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Article
Publication date: 3 May 2013

Courtney E. Cole

The purpose of this paper is to provide a more expansive recounting of the process of fieldwork, taking place over a number of years in diverse locations, in order to show…

Abstract

Purpose

The purpose of this paper is to provide a more expansive recounting of the process of fieldwork, taking place over a number of years in diverse locations, in order to show how research design develops through the process of field research, as well as to highlight the complexity of fieldwork, especially issues of access, identity, and power.

Design/methodology/approach

The paper is based on the author's fieldwork experiences in Sierra Leone, working from and expanding upon fieldnotes from time in the field. Reflexive, autoethnographic personal narratives of fieldwork experiences are juxtaposed with theoretical writing about ethnographic observation and qualitative research.

Findings

The expansive discussion of the process of fieldwork and the development of the research project through time demonstrates and explicates the complexity and temporal dimensions of qualitative field research. Issues of access, identities, and power/privilege are also crucial aspects of the fieldwork process.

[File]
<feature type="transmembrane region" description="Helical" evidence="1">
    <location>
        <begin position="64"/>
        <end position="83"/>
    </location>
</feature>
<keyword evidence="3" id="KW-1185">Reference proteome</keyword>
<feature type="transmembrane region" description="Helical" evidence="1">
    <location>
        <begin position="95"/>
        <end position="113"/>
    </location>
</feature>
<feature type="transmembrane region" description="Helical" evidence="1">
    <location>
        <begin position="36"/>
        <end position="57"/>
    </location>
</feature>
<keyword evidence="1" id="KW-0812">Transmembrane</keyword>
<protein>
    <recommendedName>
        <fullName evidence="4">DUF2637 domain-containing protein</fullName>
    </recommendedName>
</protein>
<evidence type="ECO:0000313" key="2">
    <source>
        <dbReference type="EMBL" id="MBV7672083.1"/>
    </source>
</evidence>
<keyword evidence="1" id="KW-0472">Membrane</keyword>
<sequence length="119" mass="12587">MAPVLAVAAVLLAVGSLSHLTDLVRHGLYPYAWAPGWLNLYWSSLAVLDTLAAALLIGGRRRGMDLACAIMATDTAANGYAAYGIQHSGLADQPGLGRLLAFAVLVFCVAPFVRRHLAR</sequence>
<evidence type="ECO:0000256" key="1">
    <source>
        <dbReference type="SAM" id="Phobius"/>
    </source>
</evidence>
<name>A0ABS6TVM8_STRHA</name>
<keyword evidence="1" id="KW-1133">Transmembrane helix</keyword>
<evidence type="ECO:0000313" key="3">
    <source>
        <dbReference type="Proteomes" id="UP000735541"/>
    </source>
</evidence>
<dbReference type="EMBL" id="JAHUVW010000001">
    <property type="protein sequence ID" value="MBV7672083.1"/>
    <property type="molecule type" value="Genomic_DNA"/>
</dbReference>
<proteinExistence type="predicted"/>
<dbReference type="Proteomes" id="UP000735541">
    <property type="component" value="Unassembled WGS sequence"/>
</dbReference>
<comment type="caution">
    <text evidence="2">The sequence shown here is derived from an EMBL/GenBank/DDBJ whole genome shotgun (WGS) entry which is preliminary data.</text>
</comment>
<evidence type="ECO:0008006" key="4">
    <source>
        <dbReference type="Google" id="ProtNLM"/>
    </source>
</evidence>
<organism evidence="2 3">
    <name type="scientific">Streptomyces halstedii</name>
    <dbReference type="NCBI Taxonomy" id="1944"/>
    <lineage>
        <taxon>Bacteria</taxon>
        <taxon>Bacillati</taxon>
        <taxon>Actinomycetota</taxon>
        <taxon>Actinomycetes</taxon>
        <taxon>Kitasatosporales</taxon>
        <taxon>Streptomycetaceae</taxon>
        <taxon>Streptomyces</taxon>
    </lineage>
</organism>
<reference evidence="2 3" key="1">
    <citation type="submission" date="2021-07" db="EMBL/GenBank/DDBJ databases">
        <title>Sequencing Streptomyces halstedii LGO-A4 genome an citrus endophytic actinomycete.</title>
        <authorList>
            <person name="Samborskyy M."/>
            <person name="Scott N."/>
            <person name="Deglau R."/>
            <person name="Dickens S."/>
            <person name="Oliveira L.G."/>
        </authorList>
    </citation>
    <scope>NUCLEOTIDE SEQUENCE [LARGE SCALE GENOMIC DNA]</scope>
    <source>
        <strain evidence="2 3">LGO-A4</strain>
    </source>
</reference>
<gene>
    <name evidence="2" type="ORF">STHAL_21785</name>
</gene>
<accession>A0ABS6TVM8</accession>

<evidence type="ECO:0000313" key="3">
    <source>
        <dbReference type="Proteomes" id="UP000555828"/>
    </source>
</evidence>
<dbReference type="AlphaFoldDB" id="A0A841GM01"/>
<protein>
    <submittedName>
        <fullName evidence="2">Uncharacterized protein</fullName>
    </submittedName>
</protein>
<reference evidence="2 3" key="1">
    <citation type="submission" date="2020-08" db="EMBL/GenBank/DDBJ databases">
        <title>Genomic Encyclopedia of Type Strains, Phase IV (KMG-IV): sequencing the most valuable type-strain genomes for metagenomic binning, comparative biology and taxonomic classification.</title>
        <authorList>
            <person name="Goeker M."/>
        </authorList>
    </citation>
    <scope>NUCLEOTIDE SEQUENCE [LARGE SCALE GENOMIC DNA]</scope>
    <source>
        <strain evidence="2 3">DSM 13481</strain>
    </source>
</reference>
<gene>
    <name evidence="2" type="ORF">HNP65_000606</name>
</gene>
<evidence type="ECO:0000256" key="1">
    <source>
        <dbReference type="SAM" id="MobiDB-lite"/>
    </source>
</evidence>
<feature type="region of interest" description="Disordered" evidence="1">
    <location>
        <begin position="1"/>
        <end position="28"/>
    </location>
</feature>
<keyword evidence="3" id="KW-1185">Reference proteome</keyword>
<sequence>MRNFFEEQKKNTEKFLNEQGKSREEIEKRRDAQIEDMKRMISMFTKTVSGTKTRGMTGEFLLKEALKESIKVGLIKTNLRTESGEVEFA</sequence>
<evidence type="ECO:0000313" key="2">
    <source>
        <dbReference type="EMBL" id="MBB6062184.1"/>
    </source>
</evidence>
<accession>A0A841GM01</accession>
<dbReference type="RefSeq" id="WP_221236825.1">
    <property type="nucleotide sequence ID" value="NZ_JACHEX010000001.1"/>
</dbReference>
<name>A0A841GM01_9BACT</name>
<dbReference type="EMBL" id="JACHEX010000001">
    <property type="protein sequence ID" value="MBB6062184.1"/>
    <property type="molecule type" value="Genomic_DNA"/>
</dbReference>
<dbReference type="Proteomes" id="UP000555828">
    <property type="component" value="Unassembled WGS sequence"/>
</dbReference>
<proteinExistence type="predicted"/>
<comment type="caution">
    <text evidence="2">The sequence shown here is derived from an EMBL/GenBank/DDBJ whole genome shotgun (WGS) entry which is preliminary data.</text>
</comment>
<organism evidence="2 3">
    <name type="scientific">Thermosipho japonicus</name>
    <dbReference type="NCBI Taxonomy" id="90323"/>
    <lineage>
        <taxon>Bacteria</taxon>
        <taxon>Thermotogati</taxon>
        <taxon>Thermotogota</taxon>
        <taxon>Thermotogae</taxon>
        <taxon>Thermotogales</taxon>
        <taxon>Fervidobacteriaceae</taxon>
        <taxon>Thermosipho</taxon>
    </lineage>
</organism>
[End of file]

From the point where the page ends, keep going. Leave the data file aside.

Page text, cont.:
Research limitations/implications

This paper shows the importance of acknowledging and articulating the development of fieldwork and research design over time and in different places. It also discusses the complexity of fieldwork due to issues of access, identity, and power. Its claims are limited by its focus on one case, the author's fieldwork.

Social implications

This piece will help members of society better understand the process of qualitative fieldwork. Given its format and writing style, this piece can be easily read and understood by interested members of the public.

Originality/value

This paper provides narratives and commentary that provide a more complete picture of the practice of field research and the development of research design over the course of time and in diverse locations. This will be valuable to researchers, especially those preparing for field experiences for the first time or for their first time in a particular field, as well as students interested in learning about qualitative fieldwork practices.

Details

Qualitative Research in Organizations and Management: An International Journal, vol. 8 no. 1
Type: Research Article
ISSN: 1746-5648

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Book part
Publication date: 17 December 2016

Ruth Barley

Drawing on research findings from an ethnography conducted with young children, exploring notions of difference, identity and peer interactions, this study uncovers how…

Abstract

Purpose

Drawing on research findings from an ethnography conducted with young children, exploring notions of difference, identity and peer interactions, this study uncovers how four- and five-year-olds initiated and maintained peer interactions within a linguistically diverse Early Years setting in the North of England.

Methodology/approach